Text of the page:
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Posted on December 13, 2021 at 4:45 PM by Jamesan Gramme
How does your Christmas list differ from this one published in 1909?!
The now vacant Rena’s Outlet building on the East side of the square has a long history of pharmacies occupying the location, beginning with W.A. Daniel’s Drug Store.
Dr. W.A. Daniel moved to Thomaston mid-1905 around the same time he purchased the former hardware building at 107 S. Center Street. Over the next 10 years he operated a successful pharmacy which also fell under the Rexall umbrella, a popular chain of drug stores in the early-late 20th century.
In June of 1915, Mr. Jabe Stamps purchased the drug store, renaming it after himself. After Stamps’s death in early 1925, Mr. Harry Williams bought the business, and once again the store was renamed, this time to Williams Pharmacy. Williams had previously been affiliated with City Drug (located only thee stores down). Thirteen years later, the business was bought out again. The newly named Jacobs Pharmacy opened in March, 1938, and with that the Rexall brand was changed to Walgreens.
The next sale transformed the pharmacy into one that many should recognize. In June, 1940, Marion Matthews “Red” McClellan purchased Jacobs and renamed it McClellan’s Pharmacy. Mr. McClellan already owned Red’s Pharmacy located in the Ritz building, which opened in 1927.
Over the next thirty years McClellan’s Pharmacy stood the test of time, until it finally closed sometime in 1970. Mr. McClellan passed away just four years later. His building went through several changes over the following years, including another drug store called Big-C (later moved to a location on N. Center). Today it sits empty as the former Rena’s Outlet. Hopefully another business can fill this space soon!
Thomaston Times, December, 1909.
Thomaston Times, June 11, 1915.
Thomaston Times, February 6, 1925.
Thomaston Times, February 25, 1938.
Thomaston Times, June 27, 1940.
Posted on November 16, 2021 at 9:54 AM by Jamesan Gramme
Mule stables once filled Thomaston’s downtown. Places like the Ritz Theater, Hometown Printers, Wtga, Baby Lane's Children's Consignment Store, Jin’s Beauty, and Pasley Funeral Home’s former location across from the Post Office were all sites for the mule sheds. Just across the street from our building, in what is now the Thomaston Health Spa at the corner of E. Lee and Center Streets, stood another.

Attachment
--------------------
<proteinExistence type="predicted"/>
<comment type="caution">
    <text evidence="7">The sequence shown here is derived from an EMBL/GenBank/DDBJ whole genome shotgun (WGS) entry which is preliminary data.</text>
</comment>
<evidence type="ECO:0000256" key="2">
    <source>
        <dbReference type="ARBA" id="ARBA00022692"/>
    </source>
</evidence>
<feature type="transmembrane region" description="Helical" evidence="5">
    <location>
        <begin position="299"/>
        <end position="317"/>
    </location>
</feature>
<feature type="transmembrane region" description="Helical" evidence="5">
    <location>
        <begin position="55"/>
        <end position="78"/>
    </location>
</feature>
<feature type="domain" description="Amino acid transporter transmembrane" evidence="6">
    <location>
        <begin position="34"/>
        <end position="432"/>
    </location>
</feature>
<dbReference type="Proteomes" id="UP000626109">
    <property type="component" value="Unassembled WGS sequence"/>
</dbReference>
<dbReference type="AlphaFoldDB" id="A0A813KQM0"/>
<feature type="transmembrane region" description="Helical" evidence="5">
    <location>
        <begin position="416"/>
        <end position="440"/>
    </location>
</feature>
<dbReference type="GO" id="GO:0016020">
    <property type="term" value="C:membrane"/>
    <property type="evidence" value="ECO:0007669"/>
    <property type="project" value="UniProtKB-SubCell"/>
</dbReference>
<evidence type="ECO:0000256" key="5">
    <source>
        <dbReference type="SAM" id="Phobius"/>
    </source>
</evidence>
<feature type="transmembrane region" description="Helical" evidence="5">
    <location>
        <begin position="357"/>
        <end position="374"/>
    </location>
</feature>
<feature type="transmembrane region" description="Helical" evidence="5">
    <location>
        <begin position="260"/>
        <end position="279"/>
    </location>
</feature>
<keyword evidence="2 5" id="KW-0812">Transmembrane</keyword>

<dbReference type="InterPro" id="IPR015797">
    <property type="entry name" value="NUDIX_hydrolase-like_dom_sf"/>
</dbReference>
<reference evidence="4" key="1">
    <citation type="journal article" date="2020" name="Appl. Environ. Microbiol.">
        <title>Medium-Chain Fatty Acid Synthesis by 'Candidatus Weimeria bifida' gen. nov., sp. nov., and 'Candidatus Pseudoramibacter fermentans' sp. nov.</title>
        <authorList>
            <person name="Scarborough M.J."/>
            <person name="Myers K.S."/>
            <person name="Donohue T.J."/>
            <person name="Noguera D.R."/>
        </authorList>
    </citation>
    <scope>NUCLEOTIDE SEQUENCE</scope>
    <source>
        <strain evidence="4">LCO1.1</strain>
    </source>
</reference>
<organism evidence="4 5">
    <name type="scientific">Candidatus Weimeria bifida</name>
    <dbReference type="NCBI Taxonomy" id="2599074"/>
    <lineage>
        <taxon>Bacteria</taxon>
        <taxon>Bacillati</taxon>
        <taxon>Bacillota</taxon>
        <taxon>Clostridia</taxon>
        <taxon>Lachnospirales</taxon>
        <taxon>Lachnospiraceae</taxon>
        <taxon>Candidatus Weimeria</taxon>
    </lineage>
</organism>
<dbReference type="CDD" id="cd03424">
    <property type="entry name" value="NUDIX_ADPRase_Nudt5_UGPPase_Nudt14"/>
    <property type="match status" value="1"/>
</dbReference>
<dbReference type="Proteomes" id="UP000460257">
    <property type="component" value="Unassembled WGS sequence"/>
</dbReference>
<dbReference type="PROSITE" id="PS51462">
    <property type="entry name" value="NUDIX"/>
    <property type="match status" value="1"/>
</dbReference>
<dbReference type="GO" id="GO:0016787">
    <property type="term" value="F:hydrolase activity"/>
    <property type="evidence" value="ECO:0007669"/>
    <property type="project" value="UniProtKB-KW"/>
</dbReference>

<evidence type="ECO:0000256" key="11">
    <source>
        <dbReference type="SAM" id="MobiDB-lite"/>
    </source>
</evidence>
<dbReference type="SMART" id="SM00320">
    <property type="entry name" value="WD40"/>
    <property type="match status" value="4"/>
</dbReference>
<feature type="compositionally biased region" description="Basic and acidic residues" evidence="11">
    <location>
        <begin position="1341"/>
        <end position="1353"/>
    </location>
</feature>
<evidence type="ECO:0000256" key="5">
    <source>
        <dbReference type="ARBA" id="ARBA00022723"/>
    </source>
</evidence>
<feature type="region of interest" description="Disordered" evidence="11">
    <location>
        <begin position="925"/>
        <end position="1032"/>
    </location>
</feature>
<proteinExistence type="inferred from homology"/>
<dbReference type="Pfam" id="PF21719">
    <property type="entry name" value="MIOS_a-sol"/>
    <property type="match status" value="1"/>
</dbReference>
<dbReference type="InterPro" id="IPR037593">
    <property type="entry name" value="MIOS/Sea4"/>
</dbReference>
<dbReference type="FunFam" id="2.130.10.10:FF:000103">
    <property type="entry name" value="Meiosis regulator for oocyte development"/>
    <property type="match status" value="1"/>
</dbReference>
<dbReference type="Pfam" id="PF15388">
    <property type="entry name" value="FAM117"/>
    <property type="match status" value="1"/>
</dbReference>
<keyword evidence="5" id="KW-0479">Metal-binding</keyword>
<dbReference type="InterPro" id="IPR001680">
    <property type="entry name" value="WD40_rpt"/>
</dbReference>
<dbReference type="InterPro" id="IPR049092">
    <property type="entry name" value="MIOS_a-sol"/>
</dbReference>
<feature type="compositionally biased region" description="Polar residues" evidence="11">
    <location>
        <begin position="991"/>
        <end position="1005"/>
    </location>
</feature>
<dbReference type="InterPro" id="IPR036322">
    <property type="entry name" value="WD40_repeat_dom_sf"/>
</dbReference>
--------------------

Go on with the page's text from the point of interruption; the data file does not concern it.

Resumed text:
Pictured is E.T. Black’s mule Trading Post, built in 1916.
Mr. Ernest Thomas Black, originally from The Rock, was a two-time Mayor of Thomaston (1918-1921) + (1924-1925), peach grower, and successful livestock dealer. In December of 1934, he and Will Trice brokered a deal with President Franklin Delano Roosevelt for the sale of two mules, which the President named “Tug” and “Hop” after two of his aides, Harry Hopkins, Secretary of Commerce, and Dr. Rexford Guy Tugwell, Undersecretary of the Dept. of Agriculture. President FDR was said to be delighted to have appropriately named them as one can hop while the other tugs.
The trade added to Thomaston’s already lucrative livestock industry. At one point, this area was known as Mule Capital of the South with the largest distribution center south of Atlanta. The square was apparently so crowded with mules that wagons and buggies had a tough time crossing the streets.
The trade eventually died out as the boll weevil invaded cotton crops across the South and the introduction of farm tractors eliminated much of the need for the animals. Mr. E.T. Black passed away suddenly in May of 1937. A few years later, his stable was destroyed by fire, eliminating one of the last traces of the thriving industry.
To view mule stable locations, click on the link for Thomaston's Sanborn Maps, 1885-1921. Thomaston Sanborn Maps
Thomaston Times, November 6, 1925.
Thomaston Times, December 7, 1934.
Thomaston Times, April 12, 1945.
E.T. Black's Mule Stables, ca. 1910's-1920's. Contributed by Charles McDaniel for the Upson County Pictorial History.
Posted on June 4, 2021 at 4:50 PM by Jamesan Gramme